An imported point to clarify: I don't have a DSLR camera.
In fact, until now I don't have any astrophotography equipment, except a focal reducer.

The YouTube videos I have seen from ATIK:
- with a mono camera done with a Celestron Nexstar 6 SE like mine: https://www.youtube.com/watch?v=JheW2PHKwcY
- with a colour camera done with a Celestron C11 with Hyperstar: https://www.youtube.com/watch?v=28nuK8X6xbw
So, I didn't find a test with the colour camera on the Celestron Nexstar 6 SE.

My standard Celestron mount is 2 years old, in very good condition.
But of course not as good as the Celestron Evolution mount with worm gears.

Your tip, not to balance the OTA so he can wobble, is very useful. I never thought about it.
On the other hand, I have never done that, even with heavier wide angle eyepieces.

Re. mono/colour. Since I want to have more pleasure observing the small Messier and Caldwell objects,
I thought a mono camera will be more suited because of the higher resolution.
I have all the "Deep-Sky Companions" from Stephan James O'Meara.
And the "The Secret Deep" and "Hidden Treasures" shows a lot of other NGC objects, worth to observe.
I also like to read some background information on the objects I try to observe.
Documenting my observation logs with an image would be satisfactory.
Nice colour images can be seen enough in glossy books and on the internet.

So these are some considerations to take into account.

Thanks a lot for your extensive response.

Kind regards.
Roland

Howie

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Re: Celestron Nexstar 6 SE on standard mount
« Reply #3 on: February 07, 2016, 05:31:06 am »
Apologies Rowland, I am retired and it seems my memory and reading comprehension has retired too.  ;D. The mono was demo'd on the 6SE and you are correct, the color was on the larger rig 11" hyperstar.

Have you decided yet which way you are going? I would love to see your results and hear how you are finding it.

Howie

roelb

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Re: Celestron Nexstar 6 SE on standard mount
« Reply #4 on: February 07, 2016, 11:18:14 pm »
Hello Howie,

Thanks replying. You've seen in the glass sphere...
Today, I just ordered my new "astro toys":
- Celestron Nexstar Evolution 8"
- Celestron Starsense (to save time for imaging and have a improved goto accuracy)
- Flexible dew shield
- Starlight Xpress Lodestar X2 mono (more sensitive then Infinity and thus smaller exposure times, avoiding field rotation)
- Celestron f/6.3 focal reducer/corrector (to obtain larger TFOV)
I'm planning to sell my Nexstar 6SE to offset the costs.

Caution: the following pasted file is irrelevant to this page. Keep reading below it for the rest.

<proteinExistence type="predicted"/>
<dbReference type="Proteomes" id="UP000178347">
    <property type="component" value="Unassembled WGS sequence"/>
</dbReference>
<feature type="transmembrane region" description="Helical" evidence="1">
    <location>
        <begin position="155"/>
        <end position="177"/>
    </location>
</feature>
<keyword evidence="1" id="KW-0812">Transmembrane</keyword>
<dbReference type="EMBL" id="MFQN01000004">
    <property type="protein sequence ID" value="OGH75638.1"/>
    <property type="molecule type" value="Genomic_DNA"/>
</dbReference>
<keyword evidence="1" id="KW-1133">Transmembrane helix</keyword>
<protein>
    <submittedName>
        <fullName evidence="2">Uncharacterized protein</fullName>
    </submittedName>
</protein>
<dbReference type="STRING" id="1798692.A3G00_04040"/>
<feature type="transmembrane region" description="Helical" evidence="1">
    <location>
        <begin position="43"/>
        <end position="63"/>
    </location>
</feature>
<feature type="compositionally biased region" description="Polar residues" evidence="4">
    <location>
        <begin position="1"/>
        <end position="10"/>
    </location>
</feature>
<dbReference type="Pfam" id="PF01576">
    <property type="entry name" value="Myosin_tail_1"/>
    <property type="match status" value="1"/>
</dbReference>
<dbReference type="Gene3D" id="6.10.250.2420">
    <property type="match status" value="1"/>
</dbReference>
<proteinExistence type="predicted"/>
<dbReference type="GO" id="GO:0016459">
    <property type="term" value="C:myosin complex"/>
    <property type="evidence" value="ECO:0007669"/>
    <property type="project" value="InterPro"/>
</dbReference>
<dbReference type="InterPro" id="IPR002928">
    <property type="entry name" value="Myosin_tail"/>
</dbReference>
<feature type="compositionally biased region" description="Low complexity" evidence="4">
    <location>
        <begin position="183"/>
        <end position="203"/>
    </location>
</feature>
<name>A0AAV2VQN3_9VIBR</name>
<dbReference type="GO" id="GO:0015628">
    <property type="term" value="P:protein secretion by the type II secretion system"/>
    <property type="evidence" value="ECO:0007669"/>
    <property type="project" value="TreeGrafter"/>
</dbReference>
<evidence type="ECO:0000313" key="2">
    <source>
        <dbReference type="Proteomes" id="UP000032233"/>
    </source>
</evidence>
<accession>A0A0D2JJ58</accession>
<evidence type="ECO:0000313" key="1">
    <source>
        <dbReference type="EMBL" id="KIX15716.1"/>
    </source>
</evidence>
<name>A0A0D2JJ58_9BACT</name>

I do have also a SE5 tube (without mount, but with the original tripod with wedge), which I can use for bigger FOV DSO's.
I have tried to make a balance between: a better mount and a cheaper camera (but with higher sensitivity for smaller DSO's)
So, I think that I can plunge into EAA.
I planning to post my first trials on "Cloudy Night". I follow this forum since about 2.5 years.
I have already learned a lot from their threads.

So, again thanks for your valued comments and, because this a Infinity forum, perhaps I "see " again on Cloudy Nights or
another forum?

Kind regards.

PS: I'm also retired...

Howie

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Re: Celestron Nexstar 6 SE on standard mount
« Reply #5 on: February 08, 2016, 12:14:22 am »
Have fun Rowland! Those evolutions are nice mounts. Maybe you've seen Mega-Bob / mega256 on CN. Yesterday I saw on his youtube channel his evolution mount with (tada) a colour Infinity! The video was just put up - it only shows as one day old when I just had another look at it today, so yesterday I must have viewed it when only an hour old!

Anyhow, I look forward to hearing how you go and will look for you on CN. One things for sure, and that's if you want to use cameras to see stuff and occasionally record a still shot of what we saw on the night, there's quite a few good options now. With competition we get progress, so its a good time.

For me, I think I will still keep saving for the Infinity. I like color, the (high) number of pixels, the sensor size suits my kit and I like the look of the software. Just wish the share market hadn't collapsed as being retired I ain't got any other income source!

Catch you on CN

Howie

roelb

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Re: Celestron Nexstar 6 SE on standard mount
« Reply #6 on: February 08, 2016, 01:38:00 am »
Hello Howie,

For the record: my CN username: roelb

See you on CN!